The truer category of "Belles", at least by name, are the players
who are having good seasons without anyone knowing. This can be because
their bad start has clouded perceptions, and is hurt by the fact that these
player don’t pop up in statistical leader categories until much later in the
I’ve chosen to call players like this Belles because I’m a really lousy
headline writer. No, seriously, the name comes from the man who has a long
history of slow starts and torrid second halves, Albert Belle. This
year, as has become his pattern, Belle had a mediocre April, hitting .250
with a .420 slugging percentage. Since then, he’s been Albert Belle:
.341/.399/.659, dragging his OPS up over 950. His slow starts keep him in
the shadows, but Belle is as dangerous a hitter as he’s ever been.
While most of the players I’ve talked about are being overrated or ignored
by the mainstream media, it’s not like anyone is immune to quick judgment.
In an e-mail exchange a few weeks ago, I made an offhand comparison of
Eric Chavez to the Twins’ Todd Walker, as a left-handed batter
who hadn’t done much at the major-league level in a fair number of at-bats.
Suffice to say that was silly and shortsighted: Chavez is hitting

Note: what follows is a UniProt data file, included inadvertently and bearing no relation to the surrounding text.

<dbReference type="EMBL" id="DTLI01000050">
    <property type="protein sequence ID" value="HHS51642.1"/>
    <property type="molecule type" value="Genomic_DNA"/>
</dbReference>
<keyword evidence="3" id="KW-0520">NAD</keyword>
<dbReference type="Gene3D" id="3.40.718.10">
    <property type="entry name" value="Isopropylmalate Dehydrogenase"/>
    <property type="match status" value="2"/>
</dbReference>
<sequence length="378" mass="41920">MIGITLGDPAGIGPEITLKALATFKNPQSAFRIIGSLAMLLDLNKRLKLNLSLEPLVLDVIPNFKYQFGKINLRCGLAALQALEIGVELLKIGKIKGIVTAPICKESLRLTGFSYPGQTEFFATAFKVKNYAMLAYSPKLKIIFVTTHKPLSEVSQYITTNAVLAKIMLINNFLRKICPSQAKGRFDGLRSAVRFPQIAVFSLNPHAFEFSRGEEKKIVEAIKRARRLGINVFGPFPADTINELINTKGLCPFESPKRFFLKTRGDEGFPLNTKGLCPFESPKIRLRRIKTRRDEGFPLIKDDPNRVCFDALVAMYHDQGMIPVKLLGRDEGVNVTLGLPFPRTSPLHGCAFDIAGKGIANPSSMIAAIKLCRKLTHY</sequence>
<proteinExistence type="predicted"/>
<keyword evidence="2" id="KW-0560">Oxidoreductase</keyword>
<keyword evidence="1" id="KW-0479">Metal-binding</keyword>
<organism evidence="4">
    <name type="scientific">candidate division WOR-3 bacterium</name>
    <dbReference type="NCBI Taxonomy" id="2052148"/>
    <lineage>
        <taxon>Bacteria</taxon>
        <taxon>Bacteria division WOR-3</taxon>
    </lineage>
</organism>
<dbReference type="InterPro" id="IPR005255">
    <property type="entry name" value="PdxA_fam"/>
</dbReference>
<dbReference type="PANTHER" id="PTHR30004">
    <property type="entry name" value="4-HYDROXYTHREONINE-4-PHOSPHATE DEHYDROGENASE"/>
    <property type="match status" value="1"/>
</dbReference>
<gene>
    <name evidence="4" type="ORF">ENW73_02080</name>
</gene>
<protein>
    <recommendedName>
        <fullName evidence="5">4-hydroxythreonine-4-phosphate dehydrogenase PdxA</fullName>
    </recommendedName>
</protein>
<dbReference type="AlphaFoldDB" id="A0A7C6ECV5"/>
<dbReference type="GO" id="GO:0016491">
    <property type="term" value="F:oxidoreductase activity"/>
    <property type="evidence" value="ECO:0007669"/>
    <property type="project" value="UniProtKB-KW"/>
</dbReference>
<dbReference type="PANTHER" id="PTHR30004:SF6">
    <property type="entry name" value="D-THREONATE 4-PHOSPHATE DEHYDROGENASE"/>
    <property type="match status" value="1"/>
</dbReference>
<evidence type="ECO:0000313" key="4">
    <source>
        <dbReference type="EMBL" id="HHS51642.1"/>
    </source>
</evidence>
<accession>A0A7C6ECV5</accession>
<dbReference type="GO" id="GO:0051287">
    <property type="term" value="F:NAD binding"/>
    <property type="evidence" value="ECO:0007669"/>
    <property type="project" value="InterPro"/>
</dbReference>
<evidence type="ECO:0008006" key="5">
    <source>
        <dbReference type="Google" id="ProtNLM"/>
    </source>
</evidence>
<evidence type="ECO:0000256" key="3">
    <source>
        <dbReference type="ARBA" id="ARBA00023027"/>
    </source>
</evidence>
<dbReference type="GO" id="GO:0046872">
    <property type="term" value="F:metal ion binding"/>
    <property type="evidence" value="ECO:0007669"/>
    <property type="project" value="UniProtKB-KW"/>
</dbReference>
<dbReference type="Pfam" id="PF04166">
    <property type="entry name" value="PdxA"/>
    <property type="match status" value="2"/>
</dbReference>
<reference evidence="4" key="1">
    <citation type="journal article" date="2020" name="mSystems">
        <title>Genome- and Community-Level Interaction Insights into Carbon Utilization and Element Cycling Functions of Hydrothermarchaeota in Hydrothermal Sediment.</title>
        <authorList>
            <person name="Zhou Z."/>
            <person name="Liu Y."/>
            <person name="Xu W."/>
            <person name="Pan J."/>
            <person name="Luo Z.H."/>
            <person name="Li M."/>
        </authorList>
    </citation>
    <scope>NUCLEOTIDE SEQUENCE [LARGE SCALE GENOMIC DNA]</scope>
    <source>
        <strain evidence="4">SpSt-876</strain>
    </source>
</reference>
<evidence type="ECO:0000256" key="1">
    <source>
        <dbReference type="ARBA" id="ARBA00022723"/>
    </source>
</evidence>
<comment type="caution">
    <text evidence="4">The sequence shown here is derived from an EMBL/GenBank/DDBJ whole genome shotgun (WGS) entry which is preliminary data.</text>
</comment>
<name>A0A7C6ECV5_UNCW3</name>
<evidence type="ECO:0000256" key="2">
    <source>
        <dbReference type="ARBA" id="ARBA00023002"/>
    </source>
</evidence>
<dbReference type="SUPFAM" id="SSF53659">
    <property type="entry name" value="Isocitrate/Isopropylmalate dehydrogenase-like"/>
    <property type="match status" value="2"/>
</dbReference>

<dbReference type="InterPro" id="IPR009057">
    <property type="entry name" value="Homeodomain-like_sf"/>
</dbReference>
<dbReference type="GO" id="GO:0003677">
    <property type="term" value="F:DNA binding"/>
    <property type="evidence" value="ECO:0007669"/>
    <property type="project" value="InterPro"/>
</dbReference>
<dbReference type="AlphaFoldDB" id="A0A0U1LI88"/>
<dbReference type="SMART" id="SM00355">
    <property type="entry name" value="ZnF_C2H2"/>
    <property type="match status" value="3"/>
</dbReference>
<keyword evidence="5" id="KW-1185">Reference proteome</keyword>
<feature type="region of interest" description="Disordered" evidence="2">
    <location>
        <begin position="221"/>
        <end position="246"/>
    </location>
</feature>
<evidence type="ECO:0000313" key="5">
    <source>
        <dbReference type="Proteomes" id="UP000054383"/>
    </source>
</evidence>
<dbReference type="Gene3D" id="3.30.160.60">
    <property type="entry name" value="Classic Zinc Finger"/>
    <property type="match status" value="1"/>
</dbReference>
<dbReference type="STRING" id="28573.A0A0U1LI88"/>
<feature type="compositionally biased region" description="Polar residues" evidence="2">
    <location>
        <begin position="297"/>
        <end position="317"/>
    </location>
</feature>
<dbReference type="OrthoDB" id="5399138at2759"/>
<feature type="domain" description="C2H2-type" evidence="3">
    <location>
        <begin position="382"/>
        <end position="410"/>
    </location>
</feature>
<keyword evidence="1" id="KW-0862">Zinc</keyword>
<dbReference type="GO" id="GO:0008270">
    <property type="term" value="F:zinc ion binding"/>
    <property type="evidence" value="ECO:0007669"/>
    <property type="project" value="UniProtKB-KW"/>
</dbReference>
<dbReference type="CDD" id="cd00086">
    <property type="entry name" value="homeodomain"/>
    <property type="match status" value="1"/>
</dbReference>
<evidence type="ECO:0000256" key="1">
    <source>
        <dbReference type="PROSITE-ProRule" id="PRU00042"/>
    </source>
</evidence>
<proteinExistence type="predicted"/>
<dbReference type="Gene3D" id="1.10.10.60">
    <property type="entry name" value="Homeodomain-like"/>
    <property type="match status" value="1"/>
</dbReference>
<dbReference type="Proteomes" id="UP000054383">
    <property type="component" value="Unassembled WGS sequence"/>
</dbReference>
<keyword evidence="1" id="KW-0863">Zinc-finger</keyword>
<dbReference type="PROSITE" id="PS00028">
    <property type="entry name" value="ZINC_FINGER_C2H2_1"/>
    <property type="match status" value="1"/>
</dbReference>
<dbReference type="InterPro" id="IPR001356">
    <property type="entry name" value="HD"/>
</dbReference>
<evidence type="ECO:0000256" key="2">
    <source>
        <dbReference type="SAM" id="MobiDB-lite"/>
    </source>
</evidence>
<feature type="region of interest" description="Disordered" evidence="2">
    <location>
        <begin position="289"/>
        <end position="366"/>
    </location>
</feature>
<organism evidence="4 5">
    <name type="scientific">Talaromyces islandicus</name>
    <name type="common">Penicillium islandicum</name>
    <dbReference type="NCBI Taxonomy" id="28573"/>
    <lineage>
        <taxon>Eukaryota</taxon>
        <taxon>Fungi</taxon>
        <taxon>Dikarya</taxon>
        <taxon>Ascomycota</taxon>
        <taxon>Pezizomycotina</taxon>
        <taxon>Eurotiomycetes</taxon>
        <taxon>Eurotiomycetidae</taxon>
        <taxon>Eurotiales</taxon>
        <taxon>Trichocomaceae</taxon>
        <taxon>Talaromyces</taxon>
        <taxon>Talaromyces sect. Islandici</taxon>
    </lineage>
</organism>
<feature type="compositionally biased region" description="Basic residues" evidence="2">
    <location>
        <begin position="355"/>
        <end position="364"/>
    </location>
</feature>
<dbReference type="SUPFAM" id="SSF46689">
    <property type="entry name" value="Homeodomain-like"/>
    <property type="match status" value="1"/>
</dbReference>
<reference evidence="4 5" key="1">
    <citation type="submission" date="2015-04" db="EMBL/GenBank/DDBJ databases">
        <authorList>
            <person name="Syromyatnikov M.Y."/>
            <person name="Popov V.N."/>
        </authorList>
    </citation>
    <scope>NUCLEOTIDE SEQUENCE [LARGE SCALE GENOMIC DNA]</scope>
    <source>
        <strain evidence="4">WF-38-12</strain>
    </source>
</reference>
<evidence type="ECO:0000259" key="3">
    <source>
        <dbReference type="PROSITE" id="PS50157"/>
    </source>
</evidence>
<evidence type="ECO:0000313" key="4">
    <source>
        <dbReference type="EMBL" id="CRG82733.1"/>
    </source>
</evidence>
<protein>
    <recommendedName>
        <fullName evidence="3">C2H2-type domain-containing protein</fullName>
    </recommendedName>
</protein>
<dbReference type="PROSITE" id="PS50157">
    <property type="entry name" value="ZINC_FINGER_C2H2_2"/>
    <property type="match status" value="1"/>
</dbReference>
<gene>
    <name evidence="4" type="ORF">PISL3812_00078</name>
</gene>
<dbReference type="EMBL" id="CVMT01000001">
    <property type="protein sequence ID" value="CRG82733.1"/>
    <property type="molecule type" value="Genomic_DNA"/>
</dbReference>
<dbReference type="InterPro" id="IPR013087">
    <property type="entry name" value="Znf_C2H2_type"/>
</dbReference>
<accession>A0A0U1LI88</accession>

.288/.367/.513, and his torrid June has been a big part of the A’s run to
the top of the AL West. I missed the boat on this one in a big way, writing
off a good player based on insufficient evidence.
There’s another pretty good left-handed hitter who is having a good year,
unbeknownst to many people, a victim of the overemphasis on batting average.
Ken Griffey is hitting just .231, but his league-leading walk
total–the result of a career-best walk rate–gives him an OBP of .393.
Griffey’s average hovered around .200 for most of the first two months,
contributing to the perception that he’s struggling. In reality, he’s Crash
Davis’s "one hit a week" from having a typical Ken Griffey
season–a dozen singles would give him a .281 batting average–with Mark
McGwire‘s plate discipline. If there’s a darkhorse MVP candidate out
there, it’s Griffey.
One pitcher performing much better of late is the Mets’ Mike Hampton.
Hampton’s terrible April–6.99 ERA, more walks than strikeouts–was a big
part of the Mets’ early slump. Since then, though, he’s improved his
control, cutting his walk rate in half and his ERA by almost as much. He’s
still dancing on the edge, though, and he is showing the effects of some
high-pitch outings in May.
There’s even one multi-player Belle I’d like to mention. In mid-May, the
Cubs’ bullpen was visible from miles around–all you had to do was look for
the mushroom cloud. But Ed Lynch finally dumped Brian Williams and
Kyle Farnsworth, and their replacements, Todd Van Poppel and
Tim Worrell, have been excellent. Rick Aguilera, a disaster in
May, hasn’t given up an earned run since May 24 or blown a save since May
17. As a whole, the Cub bullpen has gone from bad in a legendary way to
acceptable, even an asset.
Joe Sheehan can be reached at email@example.com.